Probation more than monitoring an offender

Judge Greg Galler

A regular column reader, Jim of May Township, asked that I describe what probation is about. Washington County’s probation duties are handled by the Community Corrections Department and can generally be divided into three time frames.

First, upon a person’s arrest, probation officers (known as “POs”) prepare a bail evaluation to provide information to the court about the person and the charged crime. Bail evaluations also recommend release conditions to both ensure the person’s return to court and protect public safety. POs then monitor the case to make sure that the release conditions are followed.

If a conviction occurs, a PO will prepare a longer report, called a pre-sentence investigation. The “PSI” further examines the person and the case and recommends a sentence to the court. Following sentencing, a probation officer monitors the matter to make sure that the sentence is complied with.

Monitoring, whether during the case or after sentencing, can include drug /alcohol testing, home and/or work visits, monitoring fine payments and restitution, seeing if treatment has been completed and examining records to insure that no new offenses have occurred.

Community Corrections has been a statewide leader in “evidence-based practices.”  This means that they tailor their work to the offender and not just the offense. Those who pose the greatest risk to the public are supervised more closely than those who pose a lesser risk. Risk does not always correspond with the level of the crime.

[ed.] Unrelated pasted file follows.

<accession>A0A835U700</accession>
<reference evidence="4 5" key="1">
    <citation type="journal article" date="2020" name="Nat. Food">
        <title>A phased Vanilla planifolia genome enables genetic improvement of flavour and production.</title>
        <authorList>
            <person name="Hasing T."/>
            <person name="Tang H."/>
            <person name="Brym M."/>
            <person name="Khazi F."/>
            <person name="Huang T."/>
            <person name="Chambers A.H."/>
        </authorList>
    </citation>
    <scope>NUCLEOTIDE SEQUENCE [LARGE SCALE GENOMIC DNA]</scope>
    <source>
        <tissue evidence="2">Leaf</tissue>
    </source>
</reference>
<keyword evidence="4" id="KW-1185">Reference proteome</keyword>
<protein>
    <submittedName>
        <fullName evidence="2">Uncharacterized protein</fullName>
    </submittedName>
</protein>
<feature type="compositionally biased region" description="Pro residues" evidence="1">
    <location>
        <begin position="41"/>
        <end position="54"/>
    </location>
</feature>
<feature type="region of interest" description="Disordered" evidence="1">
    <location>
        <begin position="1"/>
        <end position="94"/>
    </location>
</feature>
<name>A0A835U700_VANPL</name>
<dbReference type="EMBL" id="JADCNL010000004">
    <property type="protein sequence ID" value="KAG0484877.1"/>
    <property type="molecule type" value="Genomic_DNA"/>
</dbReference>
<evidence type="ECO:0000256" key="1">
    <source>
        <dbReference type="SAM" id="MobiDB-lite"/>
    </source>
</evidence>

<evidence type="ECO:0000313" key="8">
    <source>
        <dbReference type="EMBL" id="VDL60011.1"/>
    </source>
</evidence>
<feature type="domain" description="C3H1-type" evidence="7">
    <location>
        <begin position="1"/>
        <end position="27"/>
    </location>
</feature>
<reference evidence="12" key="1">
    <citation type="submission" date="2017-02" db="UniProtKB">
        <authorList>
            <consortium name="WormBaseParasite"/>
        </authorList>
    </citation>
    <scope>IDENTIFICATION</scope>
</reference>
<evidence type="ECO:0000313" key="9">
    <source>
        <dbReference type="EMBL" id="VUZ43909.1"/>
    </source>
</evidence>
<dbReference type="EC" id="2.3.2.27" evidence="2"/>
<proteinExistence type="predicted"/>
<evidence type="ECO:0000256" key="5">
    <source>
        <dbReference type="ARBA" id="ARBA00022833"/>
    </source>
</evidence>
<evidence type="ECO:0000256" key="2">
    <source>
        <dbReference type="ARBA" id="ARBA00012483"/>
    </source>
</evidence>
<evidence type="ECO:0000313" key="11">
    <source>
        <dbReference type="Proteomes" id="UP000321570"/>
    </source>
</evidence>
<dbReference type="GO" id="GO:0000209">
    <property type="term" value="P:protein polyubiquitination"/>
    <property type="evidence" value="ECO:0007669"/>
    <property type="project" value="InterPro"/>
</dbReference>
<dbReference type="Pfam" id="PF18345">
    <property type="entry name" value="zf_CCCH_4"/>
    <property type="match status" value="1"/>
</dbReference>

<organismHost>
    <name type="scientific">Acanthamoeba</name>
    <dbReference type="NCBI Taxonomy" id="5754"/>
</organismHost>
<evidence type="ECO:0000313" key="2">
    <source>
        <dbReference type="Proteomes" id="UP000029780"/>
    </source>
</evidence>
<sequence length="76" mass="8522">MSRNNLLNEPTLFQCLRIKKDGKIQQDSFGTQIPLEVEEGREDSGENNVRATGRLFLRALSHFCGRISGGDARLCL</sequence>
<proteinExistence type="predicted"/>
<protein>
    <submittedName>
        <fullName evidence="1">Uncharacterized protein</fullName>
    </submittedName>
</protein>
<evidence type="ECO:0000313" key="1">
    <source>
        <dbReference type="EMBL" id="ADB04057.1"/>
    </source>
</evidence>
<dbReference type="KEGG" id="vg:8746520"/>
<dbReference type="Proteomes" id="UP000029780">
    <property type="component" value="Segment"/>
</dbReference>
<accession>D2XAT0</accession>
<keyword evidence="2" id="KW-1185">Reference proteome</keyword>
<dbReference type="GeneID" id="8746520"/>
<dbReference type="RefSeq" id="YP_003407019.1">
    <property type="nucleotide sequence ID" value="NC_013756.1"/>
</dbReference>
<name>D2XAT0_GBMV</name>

While the crime is considered, POs also administer a series of risk assessment tools to examine a person’s life including their work history, education and past criminal record. Other assessments look at psychological, chemical or anger issues. Inquiries are also made of the person’s family structure and their friends. Someone with felons as close friends is a higher risk than those whose friends are Eagle Scouts.

As these issues are explored, a better picture emerges of who the person is and how much supervision is needed. Those deemed the highest risk are assigned to the Intensive Supervision unit. There is also a Standard Risk unit and Lower Risk unit.

Probation officers are busy. Caseloads per officer average 400 offenders for those on the Lower Risk Unit, 65 on the Standard Unit, and 20 to 25 for Intensive Supervision.

Probation must also deal with offenders who transfer their probation out of Washington County. More than half of the people who plead guilty here are not Washington County residents. POs in the offenders’ home counties monitor their sentences. Before that can happen, our probation must make sure that the other county is aware of the case and equipped to take it on.

The duties of a probation officer are numerous and important. Those seeking to be probation officers need at least a college degree (Master’s degrees are preferred).  Also, POs need to be fair, firm and caring. They must primarily focus on protecting the community while also desiring to improve the offender so that he or she can become a valuable and contributing member of society.

 

Judge Greg Galler is chambered in Washington County. If you have a general question about the law or courts for Judge Galler, send your question to the editor of this newspaper. Learn more about Judge Galler, or listen to a podcast of his columns at www.judgegreggaller.com.

 

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